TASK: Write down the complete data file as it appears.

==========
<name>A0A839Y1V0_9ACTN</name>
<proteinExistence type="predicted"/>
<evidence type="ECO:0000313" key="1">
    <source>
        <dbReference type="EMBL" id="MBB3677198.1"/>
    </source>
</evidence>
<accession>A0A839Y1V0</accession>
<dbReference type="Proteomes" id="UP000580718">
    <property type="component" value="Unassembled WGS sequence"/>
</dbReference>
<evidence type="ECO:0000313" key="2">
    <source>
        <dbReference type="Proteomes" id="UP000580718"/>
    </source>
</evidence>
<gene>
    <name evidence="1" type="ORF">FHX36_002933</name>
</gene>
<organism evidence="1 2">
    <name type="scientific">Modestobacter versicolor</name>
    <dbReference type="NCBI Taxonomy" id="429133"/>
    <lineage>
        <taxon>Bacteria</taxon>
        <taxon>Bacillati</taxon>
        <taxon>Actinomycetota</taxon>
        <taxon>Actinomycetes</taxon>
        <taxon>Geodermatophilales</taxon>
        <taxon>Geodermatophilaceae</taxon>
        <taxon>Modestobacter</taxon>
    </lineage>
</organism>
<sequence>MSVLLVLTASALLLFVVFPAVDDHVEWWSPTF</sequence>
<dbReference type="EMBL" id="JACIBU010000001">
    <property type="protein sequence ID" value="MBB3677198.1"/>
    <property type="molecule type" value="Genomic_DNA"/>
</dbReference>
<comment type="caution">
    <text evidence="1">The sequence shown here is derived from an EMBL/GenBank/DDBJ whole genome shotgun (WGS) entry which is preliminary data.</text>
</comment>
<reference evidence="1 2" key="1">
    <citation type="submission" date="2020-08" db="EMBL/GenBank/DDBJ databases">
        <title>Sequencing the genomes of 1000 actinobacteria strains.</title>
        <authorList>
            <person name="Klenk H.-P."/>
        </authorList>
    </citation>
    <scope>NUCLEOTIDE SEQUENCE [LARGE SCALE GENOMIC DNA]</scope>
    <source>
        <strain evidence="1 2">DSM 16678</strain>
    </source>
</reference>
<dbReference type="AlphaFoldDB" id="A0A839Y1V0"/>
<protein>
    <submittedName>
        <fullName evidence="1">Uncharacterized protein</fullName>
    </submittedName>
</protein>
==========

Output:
<name>A0A839Y1V0_9ACTN</name>
<proteinExistence type="predicted"/>
<evidence type="ECO:0000313" key="1">
    <source>
        <dbReference type="EMBL" id="MBB3677198.1"/>
    </source>
</evidence>
<accession>A0A839Y1V0</accession>
<dbReference type="Proteomes" id="UP000580718">
    <property type="component" value="Unassembled WGS sequence"/>
</dbReference>
<evidence type="ECO:0000313" key="2">
    <source>
        <dbReference type="Proteomes" id="UP000580718"/>
    </source>
</evidence>
<gene>
    <name evidence="1" type="ORF">FHX36_002933</name>
</gene>
<organism evidence="1 2">
    <name type="scientific">Modestobacter versicolor</name>
    <dbReference type="NCBI Taxonomy" id="429133"/>
    <lineage>
        <taxon>Bacteria</taxon>
        <taxon>Bacillati</taxon>
        <taxon>Actinomycetota</taxon>
        <taxon>Actinomycetes</taxon>
        <taxon>Geodermatophilales</taxon>
        <taxon>Geodermatophilaceae</taxon>
        <taxon>Modestobacter</taxon>
    </lineage>
</organism>
<sequence>MSVLLVLTASALLLFVVFPAVDDHVEWWSPTF</sequence>
<dbReference type="EMBL" id="JACIBU010000001">
    <property type="protein sequence ID" value="MBB3677198.1"/>
    <property type="molecule type" value="Genomic_DNA"/>
</dbReference>
<comment type="caution">
    <text evidence="1">The sequence shown here is derived from an EMBL/GenBank/DDBJ whole genome shotgun (WGS) entry which is preliminary data.</text>
</comment>
<reference evidence="1 2" key="1">
    <citation type="submission" date="2020-08" db="EMBL/GenBank/DDBJ databases">
        <title>Sequencing the genomes of 1000 actinobacteria strains.</title>
        <authorList>
            <person name="Klenk H.-P."/>
        </authorList>
    </citation>
    <scope>NUCLEOTIDE SEQUENCE [LARGE SCALE GENOMIC DNA]</scope>
    <source>
        <strain evidence="1 2">DSM 16678</strain>
    </source>
</reference>
<dbReference type="AlphaFoldDB" id="A0A839Y1V0"/>
<protein>
    <submittedName>
        <fullName evidence="1">Uncharacterized protein</fullName>
    </submittedName>
</protein>